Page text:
When you face off against addiction, you are involved in one of the most challenging personal battles a person can face. Addiction is never an easy feat, and it can demand the very best of you. Despite that being the case, relapsing during recovery is almost certain to bring feelings of guilt and shame. You no doubt regret the relapse, but it is important to note that you can very much come through the other side. Your relapse is not permanent – you can regain control and return to normalcy soon.

Relapses come in many stages. They can result from a feeling of anxiety and tension in your life – an inability to cope with current circumstances. It could be an emotional response to a serious issue in your life that has left you feeling like you have lost control. However, a relapse can also come from a place of false confidence – you feel as if you have so much control over your addiction that you can take the substance without returning to addiction.

Most of the time, though, a relapse can begin with emotionally blind reminiscence. You look back on the ‘good old days’ when you enjoyed your substance. You promote the company you kept and the activities you took part in. You see these as times that should be missed. As you know, once you come out the other side of a relapse, though, this is a false memory. 

Relapses can be hard to overcome, but you can do it. Here are some tips to ensure that you can avoid seeing a relapse as permanent.

Introduction at Support Group Meeting - Overcoming a relapse

Understand that relapses are a part of the journey

On average, 40 to 60% of people who try to beat an addiction will relapse. These are far more common than you think. So, you need to give yourself leeway for the fact that many people beat their addiction on the third, fourth, or even fifth attempt. It is very rare to overcome addiction on the first attempt.

Understanding that relapses do not make you a failure is important. It is a common part of the journey, and you need to have patience that you will eventually come out the other side.

Speak with others about your relapse experience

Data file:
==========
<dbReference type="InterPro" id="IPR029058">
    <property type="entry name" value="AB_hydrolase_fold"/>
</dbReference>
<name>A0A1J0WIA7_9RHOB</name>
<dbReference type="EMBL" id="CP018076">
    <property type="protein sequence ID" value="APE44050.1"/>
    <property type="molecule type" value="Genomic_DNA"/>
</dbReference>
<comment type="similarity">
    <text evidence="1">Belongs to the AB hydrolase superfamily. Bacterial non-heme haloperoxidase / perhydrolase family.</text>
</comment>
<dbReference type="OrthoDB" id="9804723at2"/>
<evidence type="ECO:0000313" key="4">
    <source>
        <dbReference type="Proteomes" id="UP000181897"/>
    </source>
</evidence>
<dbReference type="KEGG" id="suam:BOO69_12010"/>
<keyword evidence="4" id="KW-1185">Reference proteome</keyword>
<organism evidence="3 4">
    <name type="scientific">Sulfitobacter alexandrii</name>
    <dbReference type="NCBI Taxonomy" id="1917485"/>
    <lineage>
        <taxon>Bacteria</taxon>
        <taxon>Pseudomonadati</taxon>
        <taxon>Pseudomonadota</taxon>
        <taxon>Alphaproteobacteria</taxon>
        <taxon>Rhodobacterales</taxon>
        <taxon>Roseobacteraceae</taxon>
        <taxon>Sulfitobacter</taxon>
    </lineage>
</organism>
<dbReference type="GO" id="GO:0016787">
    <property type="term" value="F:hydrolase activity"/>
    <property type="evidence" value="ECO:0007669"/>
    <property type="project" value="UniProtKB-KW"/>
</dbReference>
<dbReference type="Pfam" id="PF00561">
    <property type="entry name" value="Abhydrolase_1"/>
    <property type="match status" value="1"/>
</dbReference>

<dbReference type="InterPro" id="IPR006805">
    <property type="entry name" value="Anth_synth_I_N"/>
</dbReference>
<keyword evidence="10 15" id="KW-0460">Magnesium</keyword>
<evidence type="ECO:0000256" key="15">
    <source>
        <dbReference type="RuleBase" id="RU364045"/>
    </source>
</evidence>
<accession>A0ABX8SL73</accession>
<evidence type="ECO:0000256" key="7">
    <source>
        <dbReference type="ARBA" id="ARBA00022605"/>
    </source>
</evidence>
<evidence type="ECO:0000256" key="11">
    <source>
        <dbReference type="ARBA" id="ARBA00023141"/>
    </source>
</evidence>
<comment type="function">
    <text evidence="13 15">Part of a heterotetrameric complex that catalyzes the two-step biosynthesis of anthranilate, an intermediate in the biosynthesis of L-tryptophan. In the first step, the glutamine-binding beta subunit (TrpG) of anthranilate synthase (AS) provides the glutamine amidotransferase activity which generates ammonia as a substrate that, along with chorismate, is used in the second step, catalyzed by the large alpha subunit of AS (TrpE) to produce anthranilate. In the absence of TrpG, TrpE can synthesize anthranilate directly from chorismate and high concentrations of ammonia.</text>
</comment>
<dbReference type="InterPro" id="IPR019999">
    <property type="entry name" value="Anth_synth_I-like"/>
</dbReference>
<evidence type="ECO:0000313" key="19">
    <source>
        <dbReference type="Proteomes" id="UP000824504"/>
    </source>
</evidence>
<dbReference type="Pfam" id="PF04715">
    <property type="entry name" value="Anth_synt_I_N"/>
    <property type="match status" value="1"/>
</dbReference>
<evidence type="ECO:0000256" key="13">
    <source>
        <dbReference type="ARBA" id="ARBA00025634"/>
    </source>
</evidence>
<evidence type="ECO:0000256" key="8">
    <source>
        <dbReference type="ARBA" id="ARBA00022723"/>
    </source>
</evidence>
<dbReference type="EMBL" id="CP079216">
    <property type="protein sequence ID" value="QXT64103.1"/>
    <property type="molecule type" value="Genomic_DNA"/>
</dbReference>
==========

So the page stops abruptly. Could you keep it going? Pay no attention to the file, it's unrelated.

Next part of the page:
If you have relapsed, it is foolish to hide it. Tell the people who hold you accountable. Do not simply pretend that it did not happen. Remind yourself that you will not be judged harshly if you are honest that you have relapsed. People will understand.

They can also help you build a plan of action to make sure that you can avoid a similar fate in the future. Working out why you relapsed is very important, and speaking with the people who care about you most can help you to understand why you relapsed.

Do not disguise the reason for your relapse

You will know within yourself what emotional state you were in when you relapsed. Please do not pretend that this was something other than it was. Be honest with yourself about the reasons and the cause of your relapse. If you are honest, it is easier to accept the presence of the issue and then do something about it. The sooner you are honest about why you fell off the wagon, the easier it is to build a barrier to avoid falling down that route again.

Undergo a medical evaluation

When you are relapsing, you will find that your tolerance for your substance of choice is nowhere near as strong as it was. This means that if you return to your old quantities, you run the risk of medical damage and even an overdose. If you do relapse, you should immediately seek medical support. They can help to minimize the impact of the substance and ensure that you can be kept safe so that the substance you have taken does not put your life at risk. 

Need help overcoming a relapse? Expert support is available

The main thing to remember is that if you relapse, help is available. If you have not already done so, seek out an alcohol detox specialist like Innovo

Speaking with a professional and joining a detox program can give you valuable insight into the reality of relapse. Then, you can better understand your circumstances so that you can work toward building resistance against the potential for a relapse recurrence.